Dave

  14. Hi Chris,
    Thank you for show us this research tool for 23 and me. When I looked at my “caffeine consumption report” on 23andme it states that I am more likely to consume more caffeine than others (9 mg more). How is this possible if I am a slow metabolizer (my results showed C/C). Wouldn’t someone who metabolizes caffeine slowly tend to drink less than the average person? I drink mostly Swiss water processed decaf now b/c regular consumption left me with headaches when I didn’t drink it daily and then monthly migraines around my period. It seems like the caffeine report contradicts what my gene variant data shows.

    Also, to get to the report you go under Tools, then scroll down to browse Raw Data. There isn’t a my account tab anymore.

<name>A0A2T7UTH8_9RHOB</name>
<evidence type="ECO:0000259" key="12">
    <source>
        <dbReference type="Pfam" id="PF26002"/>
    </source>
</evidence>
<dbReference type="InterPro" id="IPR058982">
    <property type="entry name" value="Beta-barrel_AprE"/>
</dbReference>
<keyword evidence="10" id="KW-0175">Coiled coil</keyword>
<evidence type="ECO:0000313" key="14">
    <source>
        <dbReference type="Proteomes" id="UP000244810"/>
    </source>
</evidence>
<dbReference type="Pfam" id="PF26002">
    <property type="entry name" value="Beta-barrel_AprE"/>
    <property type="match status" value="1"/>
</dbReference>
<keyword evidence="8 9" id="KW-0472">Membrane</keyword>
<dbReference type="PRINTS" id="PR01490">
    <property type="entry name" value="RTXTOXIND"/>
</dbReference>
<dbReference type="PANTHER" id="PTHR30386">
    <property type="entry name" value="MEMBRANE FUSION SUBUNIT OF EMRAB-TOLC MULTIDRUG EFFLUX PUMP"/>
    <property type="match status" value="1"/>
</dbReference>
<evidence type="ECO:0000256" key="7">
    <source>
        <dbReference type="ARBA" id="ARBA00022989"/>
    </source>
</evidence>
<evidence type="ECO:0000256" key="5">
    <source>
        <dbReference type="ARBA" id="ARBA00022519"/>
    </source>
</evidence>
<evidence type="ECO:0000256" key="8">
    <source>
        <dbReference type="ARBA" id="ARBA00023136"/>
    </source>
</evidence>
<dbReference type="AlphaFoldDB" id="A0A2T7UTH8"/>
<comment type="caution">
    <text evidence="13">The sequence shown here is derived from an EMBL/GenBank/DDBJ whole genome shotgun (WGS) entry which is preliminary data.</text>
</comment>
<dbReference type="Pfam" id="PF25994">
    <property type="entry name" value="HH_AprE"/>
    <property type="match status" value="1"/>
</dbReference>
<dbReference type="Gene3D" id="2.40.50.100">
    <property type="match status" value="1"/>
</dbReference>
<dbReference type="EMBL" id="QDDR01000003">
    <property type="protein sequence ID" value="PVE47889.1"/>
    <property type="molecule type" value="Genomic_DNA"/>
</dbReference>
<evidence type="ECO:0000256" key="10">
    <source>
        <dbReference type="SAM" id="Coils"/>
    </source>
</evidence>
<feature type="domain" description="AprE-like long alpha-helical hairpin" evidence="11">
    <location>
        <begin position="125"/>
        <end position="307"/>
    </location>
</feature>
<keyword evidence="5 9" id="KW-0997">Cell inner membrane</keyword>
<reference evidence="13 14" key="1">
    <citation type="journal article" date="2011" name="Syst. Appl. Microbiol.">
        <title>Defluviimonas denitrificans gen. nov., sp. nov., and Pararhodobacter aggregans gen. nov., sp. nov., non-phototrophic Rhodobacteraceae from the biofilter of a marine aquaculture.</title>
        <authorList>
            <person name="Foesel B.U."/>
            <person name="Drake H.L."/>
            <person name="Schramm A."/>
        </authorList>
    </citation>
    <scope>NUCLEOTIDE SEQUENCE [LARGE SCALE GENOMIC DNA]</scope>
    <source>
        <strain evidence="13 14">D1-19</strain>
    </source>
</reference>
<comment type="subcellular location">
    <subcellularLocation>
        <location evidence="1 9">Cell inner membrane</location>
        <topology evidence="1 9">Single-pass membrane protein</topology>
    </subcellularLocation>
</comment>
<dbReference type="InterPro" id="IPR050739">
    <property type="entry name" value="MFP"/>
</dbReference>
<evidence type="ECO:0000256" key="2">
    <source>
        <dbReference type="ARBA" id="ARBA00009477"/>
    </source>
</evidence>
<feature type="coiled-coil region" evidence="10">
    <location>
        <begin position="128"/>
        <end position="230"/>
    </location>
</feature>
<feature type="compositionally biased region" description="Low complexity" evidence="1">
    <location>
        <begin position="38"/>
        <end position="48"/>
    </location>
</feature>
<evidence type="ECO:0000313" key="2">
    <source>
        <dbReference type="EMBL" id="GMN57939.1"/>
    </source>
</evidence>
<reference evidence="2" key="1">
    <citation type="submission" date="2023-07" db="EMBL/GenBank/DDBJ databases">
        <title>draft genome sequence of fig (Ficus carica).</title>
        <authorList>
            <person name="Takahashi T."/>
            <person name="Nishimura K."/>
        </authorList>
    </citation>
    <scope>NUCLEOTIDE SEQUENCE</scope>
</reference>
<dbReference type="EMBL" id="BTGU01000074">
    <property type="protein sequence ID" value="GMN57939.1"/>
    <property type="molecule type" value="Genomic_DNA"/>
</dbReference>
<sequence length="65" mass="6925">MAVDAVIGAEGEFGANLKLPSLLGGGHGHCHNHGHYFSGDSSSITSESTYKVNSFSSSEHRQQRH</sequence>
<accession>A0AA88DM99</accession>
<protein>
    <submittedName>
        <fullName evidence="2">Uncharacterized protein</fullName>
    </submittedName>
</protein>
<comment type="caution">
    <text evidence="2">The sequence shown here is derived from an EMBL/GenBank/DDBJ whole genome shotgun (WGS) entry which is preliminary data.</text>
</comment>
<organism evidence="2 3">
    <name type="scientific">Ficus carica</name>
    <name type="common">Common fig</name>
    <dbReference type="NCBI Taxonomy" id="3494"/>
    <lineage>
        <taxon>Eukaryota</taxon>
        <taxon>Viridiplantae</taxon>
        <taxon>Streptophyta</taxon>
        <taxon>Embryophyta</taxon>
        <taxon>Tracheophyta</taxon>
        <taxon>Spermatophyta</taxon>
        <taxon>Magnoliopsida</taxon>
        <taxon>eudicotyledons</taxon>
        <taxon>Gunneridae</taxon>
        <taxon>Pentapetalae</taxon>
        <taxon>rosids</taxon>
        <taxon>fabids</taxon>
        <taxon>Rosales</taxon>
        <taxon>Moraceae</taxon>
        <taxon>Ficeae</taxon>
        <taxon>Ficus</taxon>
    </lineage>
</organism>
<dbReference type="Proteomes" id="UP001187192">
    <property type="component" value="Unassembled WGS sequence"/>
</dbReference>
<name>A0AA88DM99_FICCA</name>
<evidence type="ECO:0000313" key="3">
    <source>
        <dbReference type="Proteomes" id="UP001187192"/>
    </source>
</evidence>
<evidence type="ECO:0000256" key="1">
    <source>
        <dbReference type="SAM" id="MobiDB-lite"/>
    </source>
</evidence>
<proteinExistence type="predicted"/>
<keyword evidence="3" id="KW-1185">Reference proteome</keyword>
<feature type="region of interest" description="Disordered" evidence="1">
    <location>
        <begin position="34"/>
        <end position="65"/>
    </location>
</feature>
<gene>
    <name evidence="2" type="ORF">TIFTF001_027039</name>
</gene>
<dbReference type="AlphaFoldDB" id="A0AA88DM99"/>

15. A word of caution about coffee. I don’t have the references to hand any more but when I was researching neuroprotective agents last year I found many articles through Google Scholar which made it clear that, although neuroprotective for men, coffee consumption was not so for women – quite the contrary in fact – at least post-menopause. Worth checking.
    For myself, I love everything about coffee but sadly it doesn’t love me. Incidentally, when I was pregnant the smell alone would make me feel quite ill. Worth listening to your body I think!

    • Oh wow, me too! That is how I always knew I was pregnant. I love coffee and I am down to one cup a day, I drink only organic. Anything over that 1 cup and I feel terrible for hours. I know I need to get off it but I have to have sharp focus at work. Retirement is coming soon so I think then I can get rid of it then.